Greece should send 8 soldiers back to justice

Turkey’s expectation is immediate extradition of the military personnel, benefiting bilateral ties, says Turkish Embassy

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Turkey’s expectation is immediate extradition of the military personnel, benefiting bilateral ties, says Turkish Embassy

By Magda Panaotsopoulou

ATHENS

Turkey expects the immediate extradition of eight Turkish military personnel who fled to Greece following last Friday’s failed coup, to face the fair meting out of justice in Turkey, said Turkey’s Embassy in Athens Wednesday.

Saying that remarks to the press on Tuesday by Turkish Ambassador to Greece Kerim Uras regarding the case have been distorted by the media, the Turkish Embassy issued the below clarification:

“The Ambassador emphasized that the Turkish soldiers who fled to Greece in a military helicopter after the weekend coup attempt would have a fair and transparent trial back home.

“He stated that Turkey’s expectation is an immediate extradition of the military personnel back to Turkey. This would have very positive repercussions on the relations of both countries. On the other hand, a negative decision might cause negative feelings in the Turkish public opinion and naturally that this is something he does not desire, as his primary duty as Ambassador is to improve bilateral relations and keep things stable.

“The Ambassador also thanked the Greek authorities at the highest level for the timely support and cooperation they gave in face of the coup attempt, and in our efforts to reinstate democracy and the rule of law.”

On Tuesday, Uras told reporters that the decision to let the helicopter carrying the soldiers land at Alexandroupolis airport was a “mistake to begin with,” in light of what was happening in Turkey.

He stated it was clear that they were fleeing the law and had participated in the criminal coup that was underway, “so there was a high probability that they were terrorists fleeing justice.”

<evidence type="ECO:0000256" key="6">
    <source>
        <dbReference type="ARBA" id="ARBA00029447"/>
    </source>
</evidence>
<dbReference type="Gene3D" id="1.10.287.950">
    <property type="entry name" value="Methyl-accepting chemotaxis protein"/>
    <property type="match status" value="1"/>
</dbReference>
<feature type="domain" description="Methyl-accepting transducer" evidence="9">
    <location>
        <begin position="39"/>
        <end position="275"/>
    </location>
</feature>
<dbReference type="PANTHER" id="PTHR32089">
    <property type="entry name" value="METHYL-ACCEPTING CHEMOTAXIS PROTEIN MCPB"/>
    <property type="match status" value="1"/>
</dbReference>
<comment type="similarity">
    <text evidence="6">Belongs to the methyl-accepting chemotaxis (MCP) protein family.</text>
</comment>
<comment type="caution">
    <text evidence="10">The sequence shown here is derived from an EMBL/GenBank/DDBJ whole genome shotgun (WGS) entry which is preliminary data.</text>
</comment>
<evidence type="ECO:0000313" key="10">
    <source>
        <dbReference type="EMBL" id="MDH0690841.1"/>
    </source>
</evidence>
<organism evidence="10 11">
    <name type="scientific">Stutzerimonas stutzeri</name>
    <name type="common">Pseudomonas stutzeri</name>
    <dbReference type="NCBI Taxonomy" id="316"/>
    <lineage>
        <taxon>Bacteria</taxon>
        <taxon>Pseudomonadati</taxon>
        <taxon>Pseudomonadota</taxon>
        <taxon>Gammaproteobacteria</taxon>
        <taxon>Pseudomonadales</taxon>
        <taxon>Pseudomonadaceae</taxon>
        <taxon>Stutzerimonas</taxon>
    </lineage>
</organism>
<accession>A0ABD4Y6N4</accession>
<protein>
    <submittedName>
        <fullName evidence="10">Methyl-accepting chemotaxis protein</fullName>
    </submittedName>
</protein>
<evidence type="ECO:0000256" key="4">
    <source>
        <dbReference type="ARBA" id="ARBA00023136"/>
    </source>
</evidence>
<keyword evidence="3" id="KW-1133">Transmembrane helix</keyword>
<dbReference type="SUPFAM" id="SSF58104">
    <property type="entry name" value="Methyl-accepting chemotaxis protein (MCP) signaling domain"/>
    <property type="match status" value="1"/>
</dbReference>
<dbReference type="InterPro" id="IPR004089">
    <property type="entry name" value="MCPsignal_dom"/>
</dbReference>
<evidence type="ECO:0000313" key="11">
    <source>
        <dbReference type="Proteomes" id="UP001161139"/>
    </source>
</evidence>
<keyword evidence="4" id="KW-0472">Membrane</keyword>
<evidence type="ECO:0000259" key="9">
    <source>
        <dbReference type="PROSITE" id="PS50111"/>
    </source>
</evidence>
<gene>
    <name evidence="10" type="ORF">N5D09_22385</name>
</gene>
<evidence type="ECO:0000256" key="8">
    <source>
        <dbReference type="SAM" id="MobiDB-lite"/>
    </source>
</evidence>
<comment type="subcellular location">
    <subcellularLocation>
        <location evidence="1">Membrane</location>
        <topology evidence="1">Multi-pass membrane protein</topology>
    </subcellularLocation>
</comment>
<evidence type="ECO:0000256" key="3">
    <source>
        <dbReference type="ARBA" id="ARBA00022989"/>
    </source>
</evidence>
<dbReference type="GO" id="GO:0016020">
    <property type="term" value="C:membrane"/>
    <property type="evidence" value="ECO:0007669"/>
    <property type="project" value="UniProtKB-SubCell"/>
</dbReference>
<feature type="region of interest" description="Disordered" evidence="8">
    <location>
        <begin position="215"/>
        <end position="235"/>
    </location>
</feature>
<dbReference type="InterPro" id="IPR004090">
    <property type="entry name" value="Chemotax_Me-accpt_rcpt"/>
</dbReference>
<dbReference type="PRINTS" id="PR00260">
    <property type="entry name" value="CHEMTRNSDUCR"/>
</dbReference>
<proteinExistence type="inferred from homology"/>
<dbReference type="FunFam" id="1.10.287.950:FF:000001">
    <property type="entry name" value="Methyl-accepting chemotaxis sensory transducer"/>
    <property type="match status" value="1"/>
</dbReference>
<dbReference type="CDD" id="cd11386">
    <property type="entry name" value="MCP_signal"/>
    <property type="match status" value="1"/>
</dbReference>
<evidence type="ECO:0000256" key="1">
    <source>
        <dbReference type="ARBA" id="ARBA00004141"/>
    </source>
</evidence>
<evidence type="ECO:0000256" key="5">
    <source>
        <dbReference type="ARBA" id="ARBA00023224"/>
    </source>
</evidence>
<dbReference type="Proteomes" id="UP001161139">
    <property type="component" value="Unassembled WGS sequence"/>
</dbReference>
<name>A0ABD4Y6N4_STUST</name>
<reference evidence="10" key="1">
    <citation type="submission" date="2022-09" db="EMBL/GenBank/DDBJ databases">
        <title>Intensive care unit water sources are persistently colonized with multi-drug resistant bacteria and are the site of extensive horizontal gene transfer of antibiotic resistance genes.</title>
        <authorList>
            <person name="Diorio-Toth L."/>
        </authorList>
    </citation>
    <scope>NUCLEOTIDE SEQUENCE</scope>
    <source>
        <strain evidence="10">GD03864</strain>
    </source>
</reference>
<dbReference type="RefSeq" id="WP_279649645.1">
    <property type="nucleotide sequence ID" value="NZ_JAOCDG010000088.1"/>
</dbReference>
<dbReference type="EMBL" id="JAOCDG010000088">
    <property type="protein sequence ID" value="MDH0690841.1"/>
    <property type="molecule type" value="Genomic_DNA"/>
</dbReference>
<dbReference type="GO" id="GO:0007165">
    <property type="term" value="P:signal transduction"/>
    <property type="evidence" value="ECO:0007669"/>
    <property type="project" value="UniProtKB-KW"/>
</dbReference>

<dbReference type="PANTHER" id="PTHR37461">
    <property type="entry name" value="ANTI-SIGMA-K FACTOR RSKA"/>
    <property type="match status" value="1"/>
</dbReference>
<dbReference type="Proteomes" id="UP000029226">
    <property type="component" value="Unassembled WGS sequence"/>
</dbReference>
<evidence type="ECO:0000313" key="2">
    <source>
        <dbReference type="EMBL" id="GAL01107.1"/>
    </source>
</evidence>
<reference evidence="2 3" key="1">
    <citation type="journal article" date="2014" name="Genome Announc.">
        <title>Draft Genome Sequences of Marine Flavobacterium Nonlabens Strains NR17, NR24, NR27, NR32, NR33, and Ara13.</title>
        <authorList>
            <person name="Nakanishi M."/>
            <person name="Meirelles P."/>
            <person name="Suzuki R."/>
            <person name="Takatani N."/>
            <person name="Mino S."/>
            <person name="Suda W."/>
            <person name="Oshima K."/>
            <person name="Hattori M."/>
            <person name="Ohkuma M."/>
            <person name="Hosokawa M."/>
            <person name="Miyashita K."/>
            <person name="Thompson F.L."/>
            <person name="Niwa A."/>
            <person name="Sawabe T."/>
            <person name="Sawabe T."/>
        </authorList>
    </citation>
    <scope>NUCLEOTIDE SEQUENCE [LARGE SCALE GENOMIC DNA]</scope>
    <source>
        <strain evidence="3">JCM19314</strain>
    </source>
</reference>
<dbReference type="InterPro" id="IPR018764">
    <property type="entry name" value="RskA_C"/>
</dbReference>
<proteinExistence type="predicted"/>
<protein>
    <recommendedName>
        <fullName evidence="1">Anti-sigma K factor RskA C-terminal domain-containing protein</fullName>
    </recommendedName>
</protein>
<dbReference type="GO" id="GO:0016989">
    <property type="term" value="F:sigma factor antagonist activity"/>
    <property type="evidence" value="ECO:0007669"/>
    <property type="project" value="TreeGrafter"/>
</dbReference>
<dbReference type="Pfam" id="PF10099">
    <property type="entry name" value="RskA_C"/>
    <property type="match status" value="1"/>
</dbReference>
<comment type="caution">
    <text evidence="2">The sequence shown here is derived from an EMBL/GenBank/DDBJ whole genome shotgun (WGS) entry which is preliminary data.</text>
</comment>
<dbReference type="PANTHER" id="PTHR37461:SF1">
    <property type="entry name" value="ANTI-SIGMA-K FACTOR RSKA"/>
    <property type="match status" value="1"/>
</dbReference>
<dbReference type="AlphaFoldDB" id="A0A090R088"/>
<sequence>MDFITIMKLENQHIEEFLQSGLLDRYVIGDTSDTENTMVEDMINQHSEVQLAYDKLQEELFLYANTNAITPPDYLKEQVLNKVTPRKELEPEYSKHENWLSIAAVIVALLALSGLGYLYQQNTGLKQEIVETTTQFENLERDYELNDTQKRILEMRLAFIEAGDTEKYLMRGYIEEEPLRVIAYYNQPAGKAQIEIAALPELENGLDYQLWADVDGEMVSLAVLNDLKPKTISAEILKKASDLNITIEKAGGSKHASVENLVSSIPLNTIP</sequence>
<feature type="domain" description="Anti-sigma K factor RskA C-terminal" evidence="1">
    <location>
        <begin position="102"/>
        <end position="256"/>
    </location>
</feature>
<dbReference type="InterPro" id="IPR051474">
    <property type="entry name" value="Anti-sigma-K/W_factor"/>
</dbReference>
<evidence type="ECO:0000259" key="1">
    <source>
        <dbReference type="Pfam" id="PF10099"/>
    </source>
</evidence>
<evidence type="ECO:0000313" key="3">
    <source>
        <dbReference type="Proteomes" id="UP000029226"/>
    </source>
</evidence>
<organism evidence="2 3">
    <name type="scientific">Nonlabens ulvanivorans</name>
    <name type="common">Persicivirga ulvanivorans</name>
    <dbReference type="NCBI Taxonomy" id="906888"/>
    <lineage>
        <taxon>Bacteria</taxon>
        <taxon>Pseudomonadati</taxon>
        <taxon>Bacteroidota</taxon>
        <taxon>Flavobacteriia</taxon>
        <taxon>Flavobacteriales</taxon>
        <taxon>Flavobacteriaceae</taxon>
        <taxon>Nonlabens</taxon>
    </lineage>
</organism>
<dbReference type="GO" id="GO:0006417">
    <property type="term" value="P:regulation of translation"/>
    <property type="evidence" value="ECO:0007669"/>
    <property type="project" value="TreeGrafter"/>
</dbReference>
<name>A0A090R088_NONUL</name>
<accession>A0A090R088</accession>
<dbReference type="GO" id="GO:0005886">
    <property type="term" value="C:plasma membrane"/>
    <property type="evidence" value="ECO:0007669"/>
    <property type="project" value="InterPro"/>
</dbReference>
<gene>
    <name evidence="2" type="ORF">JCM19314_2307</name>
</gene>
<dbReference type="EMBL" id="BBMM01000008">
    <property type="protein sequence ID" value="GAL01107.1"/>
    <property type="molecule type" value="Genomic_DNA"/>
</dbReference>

Uras’s previously told reporters that if Greece did not extradite the soldiers “would not help” the relations between Turkey and Greece but his remarks were distorted by some Greek media.

International aviation rules require that landing permission be given in case of a distress call from an airplane, which needs a runway to land, but the same is not true of helicopters, he said.

If the distress call the Turkish copter made that night had been genuine, it should have been advised to land as quickly as possible in its own country, rather than been given permission to fly to Alexandroupolis.

Even after the copter’s landing in Alexandroupolis, Uras said, it would have been preferable if they had been deported without any lengthy process.

“When the authorities discovered that these people were criminals that took part in the coup, in uniform, they should have been sent back,” he told reporters.

“They must be returned. If the trial is concluded quickly and in a positive way, in other words if the eight Turkish soldiers are returned as quickly as possible, this will be something very positive in our bilateral relations. If not, this will not help at all,” he said.

According to diplomatic sources cited in Greek daily Kathimerini, following Uras’ remarks to reporters, he told the Greek Foreign Ministry in a telephone conversation that his statements had been distorted.

Uras added, “They will face a fair trial. It will be totally transparent,” contrary to reports claiming that the eight soldiers would have no chance of justice in Turkey.

The personnel are to appear in a Greek court on Thursday to face charges of illegal entry into Greece and violating Greek airspace.

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